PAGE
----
Toi Matarau Gallery
Toi Matarau is located within the Māoriland Hub, He Whare Tapere – a home for the Indigenous, a home for the arts, a house of inspiration and storytelling where economic, social and cultural wellbeing is supported.
Toi Matarau is the expression of multi mixed media Māori art, encompassing disciplines both traditional and contemporary.
The concept of the gallery originated from the Māoriland Film Festival exhibition in 2019 and went on to become established as a permanent gallery.
Our primary focus is to support emerging, established and high profiled artists of the ART Confederation; Te Āti Awa, Ngāti Raukawa, Ngāti Toa Rangatira. This includes descendants and artists living in Ōtaki, on the Kāpiti Coast, in the greater Wellington Region, Horowhenua, Manawatū, Rangitīkei, Tararua as well as those living away from their home fires.
We also network and invite Māori and Indigenous creatives locally, nationwide and abroad to participate in kaupapa exhibitions and events.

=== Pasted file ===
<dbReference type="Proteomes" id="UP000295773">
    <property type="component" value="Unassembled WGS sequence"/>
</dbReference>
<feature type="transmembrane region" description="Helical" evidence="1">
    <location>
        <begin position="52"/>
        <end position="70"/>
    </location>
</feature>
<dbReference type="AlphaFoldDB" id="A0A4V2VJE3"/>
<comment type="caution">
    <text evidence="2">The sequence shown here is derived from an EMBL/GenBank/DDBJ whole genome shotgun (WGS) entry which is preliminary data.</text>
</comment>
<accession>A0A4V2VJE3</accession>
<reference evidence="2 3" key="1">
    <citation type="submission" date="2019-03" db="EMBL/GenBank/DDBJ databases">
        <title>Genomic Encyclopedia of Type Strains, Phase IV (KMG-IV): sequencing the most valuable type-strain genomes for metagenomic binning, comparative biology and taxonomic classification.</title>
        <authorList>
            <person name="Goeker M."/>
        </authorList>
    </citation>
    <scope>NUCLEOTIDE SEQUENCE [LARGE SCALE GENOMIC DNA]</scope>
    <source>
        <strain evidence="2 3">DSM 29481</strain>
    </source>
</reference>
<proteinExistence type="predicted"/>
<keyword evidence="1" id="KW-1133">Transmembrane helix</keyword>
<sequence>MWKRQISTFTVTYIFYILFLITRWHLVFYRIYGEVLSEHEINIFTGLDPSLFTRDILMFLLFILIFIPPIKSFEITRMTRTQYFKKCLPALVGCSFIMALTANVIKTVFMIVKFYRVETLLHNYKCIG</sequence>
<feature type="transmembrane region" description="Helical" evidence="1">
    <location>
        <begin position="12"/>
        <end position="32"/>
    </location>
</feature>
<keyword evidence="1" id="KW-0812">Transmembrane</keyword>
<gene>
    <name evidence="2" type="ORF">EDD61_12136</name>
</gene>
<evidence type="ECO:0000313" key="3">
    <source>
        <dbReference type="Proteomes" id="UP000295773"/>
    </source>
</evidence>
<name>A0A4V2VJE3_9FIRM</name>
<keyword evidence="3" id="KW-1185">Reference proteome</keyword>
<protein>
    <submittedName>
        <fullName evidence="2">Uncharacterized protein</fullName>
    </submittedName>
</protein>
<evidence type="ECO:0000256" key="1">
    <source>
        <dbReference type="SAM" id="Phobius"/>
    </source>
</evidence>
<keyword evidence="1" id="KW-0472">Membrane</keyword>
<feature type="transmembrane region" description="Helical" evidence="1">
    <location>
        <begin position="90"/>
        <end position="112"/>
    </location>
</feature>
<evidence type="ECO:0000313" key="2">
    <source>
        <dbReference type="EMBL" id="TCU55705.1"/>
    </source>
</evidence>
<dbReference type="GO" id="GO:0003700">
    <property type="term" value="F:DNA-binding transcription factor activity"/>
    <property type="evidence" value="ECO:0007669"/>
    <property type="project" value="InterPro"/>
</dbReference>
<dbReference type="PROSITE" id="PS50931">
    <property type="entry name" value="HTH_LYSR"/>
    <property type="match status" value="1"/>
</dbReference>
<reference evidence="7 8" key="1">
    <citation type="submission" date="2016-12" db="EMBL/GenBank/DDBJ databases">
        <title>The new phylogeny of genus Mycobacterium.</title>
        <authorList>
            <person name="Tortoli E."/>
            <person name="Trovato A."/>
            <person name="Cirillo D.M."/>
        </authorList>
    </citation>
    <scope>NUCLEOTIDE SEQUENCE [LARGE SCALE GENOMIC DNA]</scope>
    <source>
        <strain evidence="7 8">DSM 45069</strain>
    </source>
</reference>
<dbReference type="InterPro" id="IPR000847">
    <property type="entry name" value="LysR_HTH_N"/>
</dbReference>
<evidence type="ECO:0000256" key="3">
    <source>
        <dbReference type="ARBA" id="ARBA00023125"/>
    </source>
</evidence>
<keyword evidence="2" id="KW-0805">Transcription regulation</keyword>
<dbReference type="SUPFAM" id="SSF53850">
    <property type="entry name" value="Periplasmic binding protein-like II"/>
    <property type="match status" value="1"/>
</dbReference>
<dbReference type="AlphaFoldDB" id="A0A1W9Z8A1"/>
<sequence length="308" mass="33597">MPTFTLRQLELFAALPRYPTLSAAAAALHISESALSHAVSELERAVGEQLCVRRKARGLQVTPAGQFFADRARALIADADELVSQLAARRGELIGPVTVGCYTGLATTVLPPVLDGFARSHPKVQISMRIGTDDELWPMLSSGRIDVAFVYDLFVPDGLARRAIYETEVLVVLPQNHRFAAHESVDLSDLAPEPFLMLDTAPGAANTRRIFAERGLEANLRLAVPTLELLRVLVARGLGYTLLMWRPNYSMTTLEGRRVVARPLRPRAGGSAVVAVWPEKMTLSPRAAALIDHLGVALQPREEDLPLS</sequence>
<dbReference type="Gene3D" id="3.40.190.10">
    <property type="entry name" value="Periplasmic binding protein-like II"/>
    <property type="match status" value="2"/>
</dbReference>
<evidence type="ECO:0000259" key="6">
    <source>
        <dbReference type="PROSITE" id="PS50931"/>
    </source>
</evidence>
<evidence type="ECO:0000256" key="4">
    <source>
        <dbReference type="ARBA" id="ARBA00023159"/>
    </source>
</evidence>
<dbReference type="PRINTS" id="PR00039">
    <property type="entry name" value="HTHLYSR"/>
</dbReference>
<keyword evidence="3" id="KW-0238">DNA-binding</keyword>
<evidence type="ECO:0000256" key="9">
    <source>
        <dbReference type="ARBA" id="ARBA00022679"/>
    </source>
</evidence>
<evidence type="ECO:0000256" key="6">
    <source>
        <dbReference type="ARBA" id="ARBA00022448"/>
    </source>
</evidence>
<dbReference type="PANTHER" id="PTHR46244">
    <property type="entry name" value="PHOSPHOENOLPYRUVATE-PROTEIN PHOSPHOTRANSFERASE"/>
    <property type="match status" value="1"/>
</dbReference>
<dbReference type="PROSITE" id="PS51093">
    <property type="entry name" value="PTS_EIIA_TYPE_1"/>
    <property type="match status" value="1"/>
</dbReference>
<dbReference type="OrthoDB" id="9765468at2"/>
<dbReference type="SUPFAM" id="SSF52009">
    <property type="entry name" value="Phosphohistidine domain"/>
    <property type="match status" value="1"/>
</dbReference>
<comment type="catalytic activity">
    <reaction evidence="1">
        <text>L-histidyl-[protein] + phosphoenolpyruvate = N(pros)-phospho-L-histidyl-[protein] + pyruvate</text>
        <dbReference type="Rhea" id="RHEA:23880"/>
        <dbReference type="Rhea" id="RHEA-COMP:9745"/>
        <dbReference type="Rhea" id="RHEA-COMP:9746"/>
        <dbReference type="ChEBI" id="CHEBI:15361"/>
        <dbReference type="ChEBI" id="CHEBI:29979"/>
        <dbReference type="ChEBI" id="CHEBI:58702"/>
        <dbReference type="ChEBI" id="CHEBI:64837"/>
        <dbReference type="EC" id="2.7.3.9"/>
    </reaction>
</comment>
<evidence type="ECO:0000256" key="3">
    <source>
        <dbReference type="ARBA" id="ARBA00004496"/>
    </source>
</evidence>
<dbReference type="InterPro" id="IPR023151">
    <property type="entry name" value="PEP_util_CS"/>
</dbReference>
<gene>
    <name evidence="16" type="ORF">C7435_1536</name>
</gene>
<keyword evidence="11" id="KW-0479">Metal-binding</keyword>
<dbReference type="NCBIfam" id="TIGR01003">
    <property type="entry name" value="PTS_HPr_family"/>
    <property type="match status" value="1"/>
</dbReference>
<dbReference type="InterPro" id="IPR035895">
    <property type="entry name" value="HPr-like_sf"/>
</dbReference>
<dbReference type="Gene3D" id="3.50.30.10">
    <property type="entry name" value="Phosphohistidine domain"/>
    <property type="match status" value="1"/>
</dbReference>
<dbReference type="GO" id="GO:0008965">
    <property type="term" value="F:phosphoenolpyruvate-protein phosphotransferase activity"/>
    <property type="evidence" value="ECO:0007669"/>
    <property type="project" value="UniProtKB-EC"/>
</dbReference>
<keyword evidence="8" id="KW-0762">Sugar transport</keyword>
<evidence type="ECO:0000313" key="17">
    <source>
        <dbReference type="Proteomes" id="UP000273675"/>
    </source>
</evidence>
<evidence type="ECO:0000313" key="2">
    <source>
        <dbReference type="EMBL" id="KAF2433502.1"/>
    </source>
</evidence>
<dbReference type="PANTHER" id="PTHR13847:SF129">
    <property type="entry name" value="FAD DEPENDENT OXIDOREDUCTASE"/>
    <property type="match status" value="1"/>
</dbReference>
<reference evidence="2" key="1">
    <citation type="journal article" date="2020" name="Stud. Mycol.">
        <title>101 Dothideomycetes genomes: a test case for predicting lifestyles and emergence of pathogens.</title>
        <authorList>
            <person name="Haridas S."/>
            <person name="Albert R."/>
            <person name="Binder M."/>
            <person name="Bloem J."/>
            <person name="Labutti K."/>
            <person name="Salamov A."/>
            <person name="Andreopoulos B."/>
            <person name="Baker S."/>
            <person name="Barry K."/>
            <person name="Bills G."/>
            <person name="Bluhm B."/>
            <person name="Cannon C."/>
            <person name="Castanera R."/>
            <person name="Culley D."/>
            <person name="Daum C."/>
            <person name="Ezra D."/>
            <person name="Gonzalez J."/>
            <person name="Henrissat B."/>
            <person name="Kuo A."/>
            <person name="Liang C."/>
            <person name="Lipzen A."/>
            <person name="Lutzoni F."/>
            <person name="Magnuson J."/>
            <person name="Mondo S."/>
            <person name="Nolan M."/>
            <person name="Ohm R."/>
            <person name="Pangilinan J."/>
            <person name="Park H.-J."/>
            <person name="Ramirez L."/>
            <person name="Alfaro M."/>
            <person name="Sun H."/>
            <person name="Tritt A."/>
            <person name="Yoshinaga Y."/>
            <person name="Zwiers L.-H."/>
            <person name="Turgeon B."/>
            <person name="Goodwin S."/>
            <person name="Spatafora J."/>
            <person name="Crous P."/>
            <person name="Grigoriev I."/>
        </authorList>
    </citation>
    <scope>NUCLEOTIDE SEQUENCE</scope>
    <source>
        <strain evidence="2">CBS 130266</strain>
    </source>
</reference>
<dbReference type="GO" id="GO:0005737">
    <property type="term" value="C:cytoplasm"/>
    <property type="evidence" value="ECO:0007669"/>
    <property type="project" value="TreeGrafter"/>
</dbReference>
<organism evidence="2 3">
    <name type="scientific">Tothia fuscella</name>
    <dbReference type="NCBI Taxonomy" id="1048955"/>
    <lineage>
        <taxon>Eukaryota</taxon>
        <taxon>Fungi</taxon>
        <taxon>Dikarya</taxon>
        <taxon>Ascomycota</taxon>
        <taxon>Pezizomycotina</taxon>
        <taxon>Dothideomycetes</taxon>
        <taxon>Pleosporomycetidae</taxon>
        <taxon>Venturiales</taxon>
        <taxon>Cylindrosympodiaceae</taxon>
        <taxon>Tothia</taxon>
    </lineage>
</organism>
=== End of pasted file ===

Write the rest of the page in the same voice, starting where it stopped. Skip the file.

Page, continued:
68 Main Street
Gallery is currently closed to the public under COVID-19 restrictions.
Images published on this website are subject to legal copyright conditions. The reproduction of images or text without permission in writing from Toi Matarau Gallery on behalf of the author / artist or artist’s estate is prohibited.
From the Blog.
Ngāti Porou, Ngāti Awa Hinauri is a weaver of garments based on traditional Māori clothing styles and form, specialising in whatu and tāniko. She has always been creative, at a very young age she had the desire to learn to weave but was too shy to ask anyone to teach her. Hinauri worked on a […]
Ngāti Kahungunu ki Ahuriri, Kai Tahu, Ngāti Porou, Ngāti Tuwharetoa Neke Moa is an Ōtaki based contemporary Māori jeweler and predominantly works with stone, pounamu (NZ jade) and locally sourced materials. In 2000 she gained a Diploma of Design and Art at Te Wānanga o Raukawa, furthering her studies at Whitireia completing a Bachelor of […]
Ngāti Maniapoto, Rarotonga, Niue, Tahiti Arumaki creates taonga pūoro (traditional musical instruments) and decorative Māori & Pacific art from clay both traditional and contemporary using natural, traditional and modern materials. He is mostly self-taught in regard to making and playing taonga pūoro, drawing inspiration from past and present practitioners. Recently he had the privilege to […]